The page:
|There's a whole bunch of literature on the 'distraction from pain' subject. For sound, see for example:|
No mention of using aversive sounds though, that I can see...
On 15 Jun 2010, at 15:30, Kevin Austin wrote:
Begin forwarded message:
(from the phonography list)
From: "felixbadanimal" <felixbadanimal@xxxxxxxxxxx>
Date: Tue, 15 Jun 2010 11:03:03 -0000
Subject: [phonography] recordings of screaming children?
sorry for the extremely random nature of this post... my Dad is a GP and just sent me this email:
I have a charming patient with chronic pain in his neck arms and shoulders with no releif from neurosurgery who has found that he gets extra-ordinary releif from the sound of screaming children. In the absence of progress with the pain clinics and the neurosurgeon he is keen to explore the "sound therapy" avenue further.
I know it is a bit strange and random but as an arthritis patient myself, I can understand the craziness of being in constant pain and the need for relief... and perhaps even the outlet that the sound of full-on screaming might provide? I am intrigued that sound may play a part in easing this man's pain, but I have no idea where I may find screaming recordings, and it's not the easiest thing to either explain or set up since it poses a few ethical problems, and maybe not everyone would be sympathetic to the idea.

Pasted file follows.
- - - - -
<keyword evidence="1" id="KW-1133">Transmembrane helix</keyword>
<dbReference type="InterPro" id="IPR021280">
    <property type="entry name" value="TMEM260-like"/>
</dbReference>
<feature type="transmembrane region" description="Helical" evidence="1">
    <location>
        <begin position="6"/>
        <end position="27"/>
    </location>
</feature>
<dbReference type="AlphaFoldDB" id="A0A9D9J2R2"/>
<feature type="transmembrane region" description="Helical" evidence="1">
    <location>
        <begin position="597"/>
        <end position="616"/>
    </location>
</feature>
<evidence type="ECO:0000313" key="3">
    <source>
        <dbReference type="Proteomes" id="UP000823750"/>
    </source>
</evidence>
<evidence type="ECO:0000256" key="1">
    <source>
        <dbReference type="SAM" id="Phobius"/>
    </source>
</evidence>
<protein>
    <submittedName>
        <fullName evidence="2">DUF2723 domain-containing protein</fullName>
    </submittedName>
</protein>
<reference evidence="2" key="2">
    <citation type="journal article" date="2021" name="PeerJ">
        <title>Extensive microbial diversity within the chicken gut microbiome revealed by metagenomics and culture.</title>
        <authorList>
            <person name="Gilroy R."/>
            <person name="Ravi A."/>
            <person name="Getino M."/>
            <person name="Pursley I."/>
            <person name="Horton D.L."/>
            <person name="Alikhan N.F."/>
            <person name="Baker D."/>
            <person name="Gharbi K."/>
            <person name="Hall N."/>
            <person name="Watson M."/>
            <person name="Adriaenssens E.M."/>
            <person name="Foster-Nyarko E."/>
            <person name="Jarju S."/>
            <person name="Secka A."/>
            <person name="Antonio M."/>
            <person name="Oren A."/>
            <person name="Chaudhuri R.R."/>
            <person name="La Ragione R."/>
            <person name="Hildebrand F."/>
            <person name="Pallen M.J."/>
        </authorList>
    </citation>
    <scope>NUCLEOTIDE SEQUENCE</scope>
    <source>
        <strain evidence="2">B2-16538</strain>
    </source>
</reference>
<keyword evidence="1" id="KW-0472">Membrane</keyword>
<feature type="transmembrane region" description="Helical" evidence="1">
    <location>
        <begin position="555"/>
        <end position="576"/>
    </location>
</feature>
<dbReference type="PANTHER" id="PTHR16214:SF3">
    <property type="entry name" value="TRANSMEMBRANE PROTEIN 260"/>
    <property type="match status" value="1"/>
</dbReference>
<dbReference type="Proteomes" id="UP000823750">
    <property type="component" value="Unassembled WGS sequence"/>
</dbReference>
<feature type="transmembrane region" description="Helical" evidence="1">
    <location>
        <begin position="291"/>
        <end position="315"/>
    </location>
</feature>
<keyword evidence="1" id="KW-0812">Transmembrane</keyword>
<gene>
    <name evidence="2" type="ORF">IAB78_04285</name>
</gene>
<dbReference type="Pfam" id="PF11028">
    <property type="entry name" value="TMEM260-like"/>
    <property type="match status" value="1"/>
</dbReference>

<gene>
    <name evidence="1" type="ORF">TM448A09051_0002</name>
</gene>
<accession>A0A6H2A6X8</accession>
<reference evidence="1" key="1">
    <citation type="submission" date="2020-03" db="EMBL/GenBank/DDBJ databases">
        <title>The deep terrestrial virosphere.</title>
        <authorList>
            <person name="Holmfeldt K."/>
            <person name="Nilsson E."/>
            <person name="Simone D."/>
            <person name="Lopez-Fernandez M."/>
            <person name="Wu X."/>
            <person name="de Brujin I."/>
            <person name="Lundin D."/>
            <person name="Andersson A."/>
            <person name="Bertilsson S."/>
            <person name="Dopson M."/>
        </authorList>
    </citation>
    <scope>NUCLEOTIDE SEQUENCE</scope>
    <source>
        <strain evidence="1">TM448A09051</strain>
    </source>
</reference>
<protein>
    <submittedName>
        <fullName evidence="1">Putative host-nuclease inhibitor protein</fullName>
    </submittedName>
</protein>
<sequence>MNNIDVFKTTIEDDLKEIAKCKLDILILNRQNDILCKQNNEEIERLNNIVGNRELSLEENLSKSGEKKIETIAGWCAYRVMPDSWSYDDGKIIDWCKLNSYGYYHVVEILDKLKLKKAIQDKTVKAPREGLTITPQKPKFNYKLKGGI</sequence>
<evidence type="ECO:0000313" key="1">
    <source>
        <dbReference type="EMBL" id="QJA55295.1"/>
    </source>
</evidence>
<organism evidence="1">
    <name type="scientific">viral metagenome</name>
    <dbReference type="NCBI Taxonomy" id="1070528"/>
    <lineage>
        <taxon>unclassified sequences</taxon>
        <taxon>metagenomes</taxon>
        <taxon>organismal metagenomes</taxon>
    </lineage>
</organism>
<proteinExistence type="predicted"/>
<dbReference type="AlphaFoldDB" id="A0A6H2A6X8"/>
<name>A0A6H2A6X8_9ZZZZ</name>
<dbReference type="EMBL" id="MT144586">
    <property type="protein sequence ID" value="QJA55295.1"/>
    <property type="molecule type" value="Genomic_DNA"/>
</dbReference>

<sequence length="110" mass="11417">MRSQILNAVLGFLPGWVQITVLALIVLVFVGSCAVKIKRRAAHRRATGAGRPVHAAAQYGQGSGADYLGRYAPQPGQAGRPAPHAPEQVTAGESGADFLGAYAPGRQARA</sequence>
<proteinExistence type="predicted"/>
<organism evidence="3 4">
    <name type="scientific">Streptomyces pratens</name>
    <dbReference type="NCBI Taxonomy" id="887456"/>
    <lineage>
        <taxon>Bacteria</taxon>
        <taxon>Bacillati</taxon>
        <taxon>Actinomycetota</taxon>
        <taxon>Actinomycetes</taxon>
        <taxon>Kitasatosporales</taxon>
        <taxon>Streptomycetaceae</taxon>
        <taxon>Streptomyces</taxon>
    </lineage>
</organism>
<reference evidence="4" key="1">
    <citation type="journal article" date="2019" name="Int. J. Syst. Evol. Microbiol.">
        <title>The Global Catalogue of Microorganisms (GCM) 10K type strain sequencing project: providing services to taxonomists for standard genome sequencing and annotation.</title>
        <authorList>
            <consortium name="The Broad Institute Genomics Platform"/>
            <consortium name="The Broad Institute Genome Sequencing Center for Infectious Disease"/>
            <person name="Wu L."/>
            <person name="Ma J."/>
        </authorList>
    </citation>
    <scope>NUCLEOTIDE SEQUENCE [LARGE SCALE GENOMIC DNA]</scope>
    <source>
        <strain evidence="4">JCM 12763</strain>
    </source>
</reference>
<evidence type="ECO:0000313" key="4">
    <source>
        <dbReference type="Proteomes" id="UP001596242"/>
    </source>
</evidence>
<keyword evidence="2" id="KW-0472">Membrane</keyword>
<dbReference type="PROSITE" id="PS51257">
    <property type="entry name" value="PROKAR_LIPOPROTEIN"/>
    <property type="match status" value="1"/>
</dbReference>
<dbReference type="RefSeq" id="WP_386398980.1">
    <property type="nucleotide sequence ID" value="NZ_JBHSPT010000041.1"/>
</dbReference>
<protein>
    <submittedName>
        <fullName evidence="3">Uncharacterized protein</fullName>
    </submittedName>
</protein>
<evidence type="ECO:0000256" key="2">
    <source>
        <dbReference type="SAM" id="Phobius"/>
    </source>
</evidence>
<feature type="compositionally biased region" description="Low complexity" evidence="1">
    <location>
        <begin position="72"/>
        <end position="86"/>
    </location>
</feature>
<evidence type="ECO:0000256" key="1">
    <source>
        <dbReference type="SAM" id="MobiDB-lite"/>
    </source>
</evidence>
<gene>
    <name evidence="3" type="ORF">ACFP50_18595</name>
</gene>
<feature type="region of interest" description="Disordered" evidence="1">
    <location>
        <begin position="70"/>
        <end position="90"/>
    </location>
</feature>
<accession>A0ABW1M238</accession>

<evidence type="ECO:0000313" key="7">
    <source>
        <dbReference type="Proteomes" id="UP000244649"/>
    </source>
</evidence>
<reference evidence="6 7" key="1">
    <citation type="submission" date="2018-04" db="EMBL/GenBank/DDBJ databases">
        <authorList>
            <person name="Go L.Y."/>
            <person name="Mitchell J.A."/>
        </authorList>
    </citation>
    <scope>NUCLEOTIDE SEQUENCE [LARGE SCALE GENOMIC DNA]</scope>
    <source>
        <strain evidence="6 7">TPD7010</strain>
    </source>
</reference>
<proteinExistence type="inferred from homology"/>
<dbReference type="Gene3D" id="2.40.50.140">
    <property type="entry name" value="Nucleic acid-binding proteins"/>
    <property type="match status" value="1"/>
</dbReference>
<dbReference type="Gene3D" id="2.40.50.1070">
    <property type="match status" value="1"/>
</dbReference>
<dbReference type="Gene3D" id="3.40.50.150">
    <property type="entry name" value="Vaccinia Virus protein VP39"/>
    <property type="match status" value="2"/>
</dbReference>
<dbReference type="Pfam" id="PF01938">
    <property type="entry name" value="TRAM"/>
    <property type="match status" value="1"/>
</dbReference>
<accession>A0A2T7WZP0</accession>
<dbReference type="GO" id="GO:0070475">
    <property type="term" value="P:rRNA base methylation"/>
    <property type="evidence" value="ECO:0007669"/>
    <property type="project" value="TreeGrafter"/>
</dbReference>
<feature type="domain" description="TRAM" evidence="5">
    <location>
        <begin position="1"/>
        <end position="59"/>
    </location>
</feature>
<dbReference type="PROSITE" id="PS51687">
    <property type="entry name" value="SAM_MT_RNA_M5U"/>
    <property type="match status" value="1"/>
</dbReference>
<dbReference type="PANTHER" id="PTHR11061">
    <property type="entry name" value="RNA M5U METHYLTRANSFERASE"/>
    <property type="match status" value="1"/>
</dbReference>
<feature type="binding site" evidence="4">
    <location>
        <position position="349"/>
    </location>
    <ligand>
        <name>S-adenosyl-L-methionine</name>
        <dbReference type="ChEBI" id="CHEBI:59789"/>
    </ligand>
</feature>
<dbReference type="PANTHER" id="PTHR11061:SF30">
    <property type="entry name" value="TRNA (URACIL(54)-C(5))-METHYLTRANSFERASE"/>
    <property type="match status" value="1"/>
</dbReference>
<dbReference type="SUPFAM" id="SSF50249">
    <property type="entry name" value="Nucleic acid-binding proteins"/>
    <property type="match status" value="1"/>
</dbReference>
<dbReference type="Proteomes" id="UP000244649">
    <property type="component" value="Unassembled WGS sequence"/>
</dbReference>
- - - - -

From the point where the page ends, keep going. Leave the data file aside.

I thought I would consult you open-minded folks to see if you had any views or ideas about where I could find such recordings, or how I could set something like this up, and whether or not any of you have been approached with similar requests...
Any leads on finding recordings of screaming children greatly appreciated...
I would be interested in hearing from the AUDITORY community as to why this form of therapy [would] work[s].
Dr José Ignacio Alcántara
Department of Experimental Psychology
University of Cambridge
Phone: +44 (0)1223 764412
Fax: +44 (0)1223 333564
Fellow of Fitzwilliam College
Phone: +44 (0)1223 472126
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